I am also an omnivorous reader. It started in the first grade when I read my way through those laminated cards that we had instead of primers. Although I’ve slowed down a bit – too much else to occupy me (work, friends, newspapers, magazines, television), there is nothing I treasure more than a finely written book. I look forward to traveling because that is when I get most of my reading done. And, I ado…


Last week, I went to a memorial service. Filled with memories, music, and love. It was beautifully planned. And there was meaning in what family and friends had to say. Portraits finely drawn -- everyone touching a different piece of this man's life, of his legacy. This was the memorial service of a great man -- a much beloved icon who was the change he wanted to see. The death was unexpected and quick -- a vibrant soul in his 80s with a lot of life left to live. He died as he wanted -- with his boots on. The house was packed with those who had come to pay their respects -- a veritable who's who of the world he inhabited.

It reminded me of a memorial service for one of the dearest friends I will ever have. Passionate about what she did -- a natural advocate for her patients, her family, her friends. She grew up with parents who were marching on Washington and advocating on behalf of migrant farm workers. She had a childhood that I, from my safe middle-class upbringing, could on…


Among my obsessions, men have figured large.
There was the Irish contractor who showed up on my doorstep to bid on my apartment renovation. Seamus. The kind of man that made my knees weak. I obsessed about his bid for a week and whether he would be the lowest bidder, would I be able to justify hiring him? His bid was low enough. We dated, we fell in love, we broke up. And then I obsessed about that -- what had happened, what had we done wrong? I've come to realize that somethings were just not meant to be.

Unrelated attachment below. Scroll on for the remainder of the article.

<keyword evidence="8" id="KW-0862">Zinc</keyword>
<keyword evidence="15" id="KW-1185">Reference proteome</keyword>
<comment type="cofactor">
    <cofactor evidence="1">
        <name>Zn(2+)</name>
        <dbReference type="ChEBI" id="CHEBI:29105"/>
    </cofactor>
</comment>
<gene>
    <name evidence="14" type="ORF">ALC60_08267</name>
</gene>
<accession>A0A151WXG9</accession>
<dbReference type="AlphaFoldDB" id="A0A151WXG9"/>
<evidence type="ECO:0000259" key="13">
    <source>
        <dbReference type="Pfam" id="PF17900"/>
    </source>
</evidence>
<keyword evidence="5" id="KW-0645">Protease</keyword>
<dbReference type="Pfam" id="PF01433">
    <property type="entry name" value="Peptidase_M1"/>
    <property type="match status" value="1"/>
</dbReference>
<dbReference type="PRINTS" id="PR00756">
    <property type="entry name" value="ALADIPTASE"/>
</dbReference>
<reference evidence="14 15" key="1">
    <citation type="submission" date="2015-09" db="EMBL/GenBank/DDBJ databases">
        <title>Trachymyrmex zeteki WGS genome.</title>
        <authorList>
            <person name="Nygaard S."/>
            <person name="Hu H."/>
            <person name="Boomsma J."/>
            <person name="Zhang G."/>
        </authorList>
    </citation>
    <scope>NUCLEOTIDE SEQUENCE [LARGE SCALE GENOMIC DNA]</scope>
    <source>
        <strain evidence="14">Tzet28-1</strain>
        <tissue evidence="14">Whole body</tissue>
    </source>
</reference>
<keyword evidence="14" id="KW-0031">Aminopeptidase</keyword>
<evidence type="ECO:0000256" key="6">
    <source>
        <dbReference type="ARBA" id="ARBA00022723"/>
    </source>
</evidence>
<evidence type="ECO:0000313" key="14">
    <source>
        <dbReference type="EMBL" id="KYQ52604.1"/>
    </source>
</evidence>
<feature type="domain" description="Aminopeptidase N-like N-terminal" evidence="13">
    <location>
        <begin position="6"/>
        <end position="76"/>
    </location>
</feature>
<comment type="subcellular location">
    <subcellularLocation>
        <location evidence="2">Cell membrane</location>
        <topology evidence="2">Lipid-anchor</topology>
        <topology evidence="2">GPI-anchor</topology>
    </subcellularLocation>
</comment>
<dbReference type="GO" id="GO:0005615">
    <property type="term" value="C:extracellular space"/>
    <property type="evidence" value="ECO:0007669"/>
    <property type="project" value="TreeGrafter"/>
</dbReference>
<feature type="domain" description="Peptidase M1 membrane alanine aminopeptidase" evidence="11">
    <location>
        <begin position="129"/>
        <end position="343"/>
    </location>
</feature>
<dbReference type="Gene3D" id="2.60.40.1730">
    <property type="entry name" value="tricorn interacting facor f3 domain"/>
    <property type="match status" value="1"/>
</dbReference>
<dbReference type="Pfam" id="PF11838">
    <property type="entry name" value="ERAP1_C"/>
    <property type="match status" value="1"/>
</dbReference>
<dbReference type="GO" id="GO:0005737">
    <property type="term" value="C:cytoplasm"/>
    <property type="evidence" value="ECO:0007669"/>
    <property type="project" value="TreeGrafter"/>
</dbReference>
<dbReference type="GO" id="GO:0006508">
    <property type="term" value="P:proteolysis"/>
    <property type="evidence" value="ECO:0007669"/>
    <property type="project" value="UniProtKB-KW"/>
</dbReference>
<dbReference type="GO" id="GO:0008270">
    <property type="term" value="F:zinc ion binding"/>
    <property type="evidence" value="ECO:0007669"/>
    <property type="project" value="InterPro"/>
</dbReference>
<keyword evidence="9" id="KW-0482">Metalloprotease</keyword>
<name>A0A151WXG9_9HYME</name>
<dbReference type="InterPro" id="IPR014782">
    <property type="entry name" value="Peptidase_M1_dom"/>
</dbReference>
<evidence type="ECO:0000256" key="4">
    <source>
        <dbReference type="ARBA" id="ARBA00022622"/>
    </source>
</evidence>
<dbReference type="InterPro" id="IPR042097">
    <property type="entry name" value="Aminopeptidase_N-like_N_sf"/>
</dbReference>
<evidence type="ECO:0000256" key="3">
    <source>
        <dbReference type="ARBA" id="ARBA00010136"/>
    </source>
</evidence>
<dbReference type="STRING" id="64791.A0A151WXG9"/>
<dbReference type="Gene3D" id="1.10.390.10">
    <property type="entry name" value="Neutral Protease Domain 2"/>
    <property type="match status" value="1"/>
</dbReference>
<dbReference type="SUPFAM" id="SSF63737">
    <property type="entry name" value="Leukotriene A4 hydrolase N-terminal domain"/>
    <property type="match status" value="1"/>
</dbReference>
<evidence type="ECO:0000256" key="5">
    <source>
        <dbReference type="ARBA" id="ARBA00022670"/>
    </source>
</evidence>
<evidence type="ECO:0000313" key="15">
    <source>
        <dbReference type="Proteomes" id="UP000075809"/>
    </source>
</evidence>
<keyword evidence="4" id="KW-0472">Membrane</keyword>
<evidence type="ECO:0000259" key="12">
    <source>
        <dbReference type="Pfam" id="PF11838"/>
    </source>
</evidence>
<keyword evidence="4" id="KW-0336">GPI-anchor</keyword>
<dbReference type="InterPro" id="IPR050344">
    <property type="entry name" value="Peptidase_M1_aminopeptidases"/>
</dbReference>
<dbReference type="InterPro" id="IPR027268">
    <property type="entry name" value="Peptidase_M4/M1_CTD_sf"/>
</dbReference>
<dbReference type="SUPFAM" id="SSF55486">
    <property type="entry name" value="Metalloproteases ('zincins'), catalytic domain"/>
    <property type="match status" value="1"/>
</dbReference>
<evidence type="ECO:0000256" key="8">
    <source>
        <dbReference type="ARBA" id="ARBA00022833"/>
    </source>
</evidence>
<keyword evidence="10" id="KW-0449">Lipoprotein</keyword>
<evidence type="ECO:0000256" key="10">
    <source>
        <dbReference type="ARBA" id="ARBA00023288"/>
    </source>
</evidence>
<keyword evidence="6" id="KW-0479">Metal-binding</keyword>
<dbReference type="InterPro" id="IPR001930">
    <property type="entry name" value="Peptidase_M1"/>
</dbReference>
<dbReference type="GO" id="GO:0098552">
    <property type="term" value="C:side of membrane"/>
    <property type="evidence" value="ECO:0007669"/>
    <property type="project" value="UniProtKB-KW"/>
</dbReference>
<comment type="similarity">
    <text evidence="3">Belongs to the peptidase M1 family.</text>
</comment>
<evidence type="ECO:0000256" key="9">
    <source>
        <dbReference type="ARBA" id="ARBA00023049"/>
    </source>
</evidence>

I've also obsessed about my work -- oh, ok, I obsess about my work in the present tense. That obsession varies from day to day. Some days, it's will I ever be able to get everything done? Most days, it is about are we doing the right thing? Could we be doing better? Could I be doing better. A dear friend gave me a copy of Bright Dawn in the hopes of curing this particlar obsessive behavior. That's an uphill battle though -- learning to love my shoes, to love what I hav…


Today, the family and friends of a wonderful man gathered graveside on a beautiful early autumn day to say good bye. Somewhere in NYC, a baby was born and an old woman died. Today, I puttered around putting my apartment back together while watching a riveting match featuring Roger Federer and Novak Djokovic. Five sets and a king was dethroned. Today was a beautiful day in the neightborhood, and there is the rub.